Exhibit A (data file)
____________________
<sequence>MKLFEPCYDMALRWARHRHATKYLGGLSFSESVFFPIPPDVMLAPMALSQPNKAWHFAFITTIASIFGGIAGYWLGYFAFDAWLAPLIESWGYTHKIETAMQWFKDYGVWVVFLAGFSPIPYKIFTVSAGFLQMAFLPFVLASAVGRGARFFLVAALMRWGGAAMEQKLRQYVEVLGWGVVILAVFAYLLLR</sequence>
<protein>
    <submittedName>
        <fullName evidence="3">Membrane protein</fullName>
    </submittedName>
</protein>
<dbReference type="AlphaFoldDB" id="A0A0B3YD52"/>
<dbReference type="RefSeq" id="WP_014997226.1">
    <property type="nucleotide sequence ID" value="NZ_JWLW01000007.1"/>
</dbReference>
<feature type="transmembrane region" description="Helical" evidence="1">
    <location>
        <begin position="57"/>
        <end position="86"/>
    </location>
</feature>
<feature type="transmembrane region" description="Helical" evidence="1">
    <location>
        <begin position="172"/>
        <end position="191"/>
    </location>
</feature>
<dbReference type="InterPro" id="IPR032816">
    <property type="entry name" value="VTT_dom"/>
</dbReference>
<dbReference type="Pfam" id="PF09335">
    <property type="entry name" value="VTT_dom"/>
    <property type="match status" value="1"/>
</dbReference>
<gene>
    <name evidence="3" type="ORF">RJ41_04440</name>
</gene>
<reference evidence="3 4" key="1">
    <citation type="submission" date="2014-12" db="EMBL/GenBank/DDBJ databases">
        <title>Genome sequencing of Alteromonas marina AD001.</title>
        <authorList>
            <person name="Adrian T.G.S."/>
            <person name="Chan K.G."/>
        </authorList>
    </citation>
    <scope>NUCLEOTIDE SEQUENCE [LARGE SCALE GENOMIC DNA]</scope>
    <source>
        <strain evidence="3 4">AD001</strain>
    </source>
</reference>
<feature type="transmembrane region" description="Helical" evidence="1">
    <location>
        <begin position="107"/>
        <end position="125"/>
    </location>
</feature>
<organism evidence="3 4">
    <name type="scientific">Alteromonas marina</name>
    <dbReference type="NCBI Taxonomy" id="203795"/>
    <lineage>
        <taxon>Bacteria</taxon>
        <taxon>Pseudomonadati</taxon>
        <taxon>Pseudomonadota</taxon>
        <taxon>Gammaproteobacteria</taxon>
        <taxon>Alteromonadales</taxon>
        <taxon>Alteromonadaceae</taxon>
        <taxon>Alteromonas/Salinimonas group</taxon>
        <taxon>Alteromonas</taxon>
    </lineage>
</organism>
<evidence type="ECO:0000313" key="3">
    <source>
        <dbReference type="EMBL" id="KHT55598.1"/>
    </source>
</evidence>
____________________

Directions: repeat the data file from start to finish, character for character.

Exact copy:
<sequence>MKLFEPCYDMALRWARHRHATKYLGGLSFSESVFFPIPPDVMLAPMALSQPNKAWHFAFITTIASIFGGIAGYWLGYFAFDAWLAPLIESWGYTHKIETAMQWFKDYGVWVVFLAGFSPIPYKIFTVSAGFLQMAFLPFVLASAVGRGARFFLVAALMRWGGAAMEQKLRQYVEVLGWGVVILAVFAYLLLR</sequence>
<protein>
    <submittedName>
        <fullName evidence="3">Membrane protein</fullName>
    </submittedName>
</protein>
<dbReference type="AlphaFoldDB" id="A0A0B3YD52"/>
<dbReference type="RefSeq" id="WP_014997226.1">
    <property type="nucleotide sequence ID" value="NZ_JWLW01000007.1"/>
</dbReference>
<feature type="transmembrane region" description="Helical" evidence="1">
    <location>
        <begin position="57"/>
        <end position="86"/>
    </location>
</feature>
<feature type="transmembrane region" description="Helical" evidence="1">
    <location>
        <begin position="172"/>
        <end position="191"/>
    </location>
</feature>
<dbReference type="InterPro" id="IPR032816">
    <property type="entry name" value="VTT_dom"/>
</dbReference>
<dbReference type="Pfam" id="PF09335">
    <property type="entry name" value="VTT_dom"/>
    <property type="match status" value="1"/>
</dbReference>
<gene>
    <name evidence="3" type="ORF">RJ41_04440</name>
</gene>
<reference evidence="3 4" key="1">
    <citation type="submission" date="2014-12" db="EMBL/GenBank/DDBJ databases">
        <title>Genome sequencing of Alteromonas marina AD001.</title>
        <authorList>
            <person name="Adrian T.G.S."/>
            <person name="Chan K.G."/>
        </authorList>
    </citation>
    <scope>NUCLEOTIDE SEQUENCE [LARGE SCALE GENOMIC DNA]</scope>
    <source>
        <strain evidence="3 4">AD001</strain>
    </source>
</reference>
<feature type="transmembrane region" description="Helical" evidence="1">
    <location>
        <begin position="107"/>
        <end position="125"/>
    </location>
</feature>
<organism evidence="3 4">
    <name type="scientific">Alteromonas marina</name>
    <dbReference type="NCBI Taxonomy" id="203795"/>
    <lineage>
        <taxon>Bacteria</taxon>
        <taxon>Pseudomonadati</taxon>
        <taxon>Pseudomonadota</taxon>
        <taxon>Gammaproteobacteria</taxon>
        <taxon>Alteromonadales</taxon>
        <taxon>Alteromonadaceae</taxon>
        <taxon>Alteromonas/Salinimonas group</taxon>
        <taxon>Alteromonas</taxon>
    </lineage>
</organism>
<evidence type="ECO:0000313" key="3">
    <source>
        <dbReference type="EMBL" id="KHT55598.1"/>
    </source>
</evidence>